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Title: Assessing the ward councillors' leadership characteristics and their impact on service delivery in eThekwini Metropolitan Municipality
Authors: Mbandlwa, Zamokuhle 
Issue Date: 2018
The local government level is considered as the first level of government that is closer to the people and expected to deliver the needs of the people. The ward councillors are entrusted with the responsibility of delivering the public services at local government level and also entrusted with control of the government resources of local government. The individual leadership characteristics of ward councillors contribute to how decisions are made at local government level and eThekwini Metropolitan Municipality as a big metropolitan in the country is viewed as a very important municipality, which is expected to produce effective leaders who will protect the image of the municipality and at the same time attract more investors from other countries to invest in the municipality and create employment opportunities for the people. The leadership characteristics of ward councillors have certain elements that can easily satisfy the needs of the people if they are applied effectively. The majority of ward councillors who participated in this study had a positive attitude towards the assessments of their leadership characteristics, but some individuals did not find it useful to participate in some of the questions due to personal reasons. Most of the ward councillors indicated that they found it difficult to fully participate in the making of by-laws, primarily because they lack the understanding of the local government policies; while others have lost interest in participating because the majority always make decisions against their wishes or views. The mixed methods approach for this particular study was used because the study seeks to discover human actions, institutions, events and customs with the aim of constructing what is being studied in sufficient depth and detail. This approach is more relevant to investigate service delivery issues in the municipality. A sampling size table developed by Krejcie and Morgan (2011:607-610) was used to determine that 86 participants formed an appropriate sample size for this study. Simple random sampling was used for this study because the whole population and sampling frame were available. The primary data was collected through self-administered questionnaires that were personally administered by the researcher to the ward councillors.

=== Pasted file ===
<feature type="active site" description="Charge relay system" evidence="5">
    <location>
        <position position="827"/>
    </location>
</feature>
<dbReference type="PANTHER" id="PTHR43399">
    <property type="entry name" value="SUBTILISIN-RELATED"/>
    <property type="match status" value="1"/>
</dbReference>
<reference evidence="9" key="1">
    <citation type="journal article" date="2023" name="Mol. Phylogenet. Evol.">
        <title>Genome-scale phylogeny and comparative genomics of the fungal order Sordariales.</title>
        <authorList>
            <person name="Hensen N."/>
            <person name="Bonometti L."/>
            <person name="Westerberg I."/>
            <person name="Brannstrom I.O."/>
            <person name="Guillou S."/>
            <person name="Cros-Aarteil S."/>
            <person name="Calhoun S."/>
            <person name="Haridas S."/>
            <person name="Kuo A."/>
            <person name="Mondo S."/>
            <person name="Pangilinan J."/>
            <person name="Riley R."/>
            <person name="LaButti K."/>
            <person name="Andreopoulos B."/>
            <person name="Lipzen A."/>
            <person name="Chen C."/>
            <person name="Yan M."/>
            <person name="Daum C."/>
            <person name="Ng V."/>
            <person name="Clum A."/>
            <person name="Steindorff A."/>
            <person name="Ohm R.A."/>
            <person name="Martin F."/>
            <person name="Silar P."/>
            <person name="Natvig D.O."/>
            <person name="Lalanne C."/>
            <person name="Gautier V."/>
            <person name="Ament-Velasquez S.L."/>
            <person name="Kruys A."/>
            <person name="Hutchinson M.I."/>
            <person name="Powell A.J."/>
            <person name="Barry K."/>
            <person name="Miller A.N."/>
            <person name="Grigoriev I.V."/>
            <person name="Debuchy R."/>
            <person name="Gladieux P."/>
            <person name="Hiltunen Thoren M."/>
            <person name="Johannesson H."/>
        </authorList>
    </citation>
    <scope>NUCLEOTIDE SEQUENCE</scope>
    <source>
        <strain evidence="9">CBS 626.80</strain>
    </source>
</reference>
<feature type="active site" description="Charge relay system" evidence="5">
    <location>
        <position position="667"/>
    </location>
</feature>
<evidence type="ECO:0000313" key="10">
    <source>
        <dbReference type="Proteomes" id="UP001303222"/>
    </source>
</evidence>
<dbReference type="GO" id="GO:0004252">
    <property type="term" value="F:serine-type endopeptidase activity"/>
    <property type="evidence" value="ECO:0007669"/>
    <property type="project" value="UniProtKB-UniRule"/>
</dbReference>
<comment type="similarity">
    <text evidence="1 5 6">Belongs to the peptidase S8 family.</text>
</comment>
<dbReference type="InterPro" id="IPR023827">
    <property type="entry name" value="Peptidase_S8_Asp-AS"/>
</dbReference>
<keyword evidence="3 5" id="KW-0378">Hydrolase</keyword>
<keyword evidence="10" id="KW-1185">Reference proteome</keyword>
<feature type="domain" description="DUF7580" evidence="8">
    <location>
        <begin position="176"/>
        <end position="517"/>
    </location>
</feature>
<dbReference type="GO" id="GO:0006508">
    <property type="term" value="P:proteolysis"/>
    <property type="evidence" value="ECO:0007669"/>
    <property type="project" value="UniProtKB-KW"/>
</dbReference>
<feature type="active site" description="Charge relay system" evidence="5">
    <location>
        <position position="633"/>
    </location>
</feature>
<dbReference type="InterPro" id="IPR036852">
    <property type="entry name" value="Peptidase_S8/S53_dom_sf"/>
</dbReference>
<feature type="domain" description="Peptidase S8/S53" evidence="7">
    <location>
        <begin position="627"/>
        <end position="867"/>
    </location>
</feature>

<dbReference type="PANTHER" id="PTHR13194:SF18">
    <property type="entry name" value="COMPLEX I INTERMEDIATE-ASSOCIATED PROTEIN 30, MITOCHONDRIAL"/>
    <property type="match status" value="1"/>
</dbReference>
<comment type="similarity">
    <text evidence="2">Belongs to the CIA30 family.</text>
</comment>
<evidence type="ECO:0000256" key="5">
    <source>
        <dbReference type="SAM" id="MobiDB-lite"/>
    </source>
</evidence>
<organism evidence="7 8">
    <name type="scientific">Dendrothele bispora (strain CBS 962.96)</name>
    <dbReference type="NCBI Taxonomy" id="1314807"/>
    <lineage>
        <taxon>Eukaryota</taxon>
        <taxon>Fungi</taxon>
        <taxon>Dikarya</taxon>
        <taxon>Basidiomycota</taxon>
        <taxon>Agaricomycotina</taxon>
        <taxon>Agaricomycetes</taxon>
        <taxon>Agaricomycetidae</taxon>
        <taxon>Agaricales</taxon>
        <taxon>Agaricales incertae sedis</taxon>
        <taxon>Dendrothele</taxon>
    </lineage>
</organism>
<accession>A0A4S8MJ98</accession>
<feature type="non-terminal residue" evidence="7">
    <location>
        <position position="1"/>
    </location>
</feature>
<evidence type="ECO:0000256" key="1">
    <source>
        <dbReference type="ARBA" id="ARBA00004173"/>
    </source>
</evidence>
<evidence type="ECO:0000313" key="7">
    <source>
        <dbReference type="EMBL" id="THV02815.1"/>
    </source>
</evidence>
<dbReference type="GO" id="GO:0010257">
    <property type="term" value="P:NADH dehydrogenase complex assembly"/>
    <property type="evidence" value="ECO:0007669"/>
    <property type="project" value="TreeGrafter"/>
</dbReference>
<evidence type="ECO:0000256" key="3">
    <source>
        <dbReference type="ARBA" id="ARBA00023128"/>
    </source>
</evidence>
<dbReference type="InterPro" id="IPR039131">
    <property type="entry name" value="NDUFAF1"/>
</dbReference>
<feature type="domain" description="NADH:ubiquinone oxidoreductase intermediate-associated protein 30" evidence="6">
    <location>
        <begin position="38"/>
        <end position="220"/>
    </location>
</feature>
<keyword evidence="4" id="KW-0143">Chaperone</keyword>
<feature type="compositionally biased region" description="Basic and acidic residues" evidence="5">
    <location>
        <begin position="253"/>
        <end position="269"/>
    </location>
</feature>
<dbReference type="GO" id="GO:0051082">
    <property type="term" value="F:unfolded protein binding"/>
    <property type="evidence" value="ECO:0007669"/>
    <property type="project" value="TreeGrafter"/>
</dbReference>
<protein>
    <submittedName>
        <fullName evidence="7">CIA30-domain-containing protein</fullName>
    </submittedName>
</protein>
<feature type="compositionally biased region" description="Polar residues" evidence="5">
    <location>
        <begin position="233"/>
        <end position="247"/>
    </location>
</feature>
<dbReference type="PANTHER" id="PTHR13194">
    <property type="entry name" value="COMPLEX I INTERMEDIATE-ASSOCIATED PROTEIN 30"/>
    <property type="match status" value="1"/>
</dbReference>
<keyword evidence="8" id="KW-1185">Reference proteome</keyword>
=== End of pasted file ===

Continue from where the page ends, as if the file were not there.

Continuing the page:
Submitted in fulfillment of the requirements for Master’s Degree in Public Management, Durban University of Technology, Durban, South Africa, 2018.
Appears in Collections:Theses and dissertations (Management Sciences)

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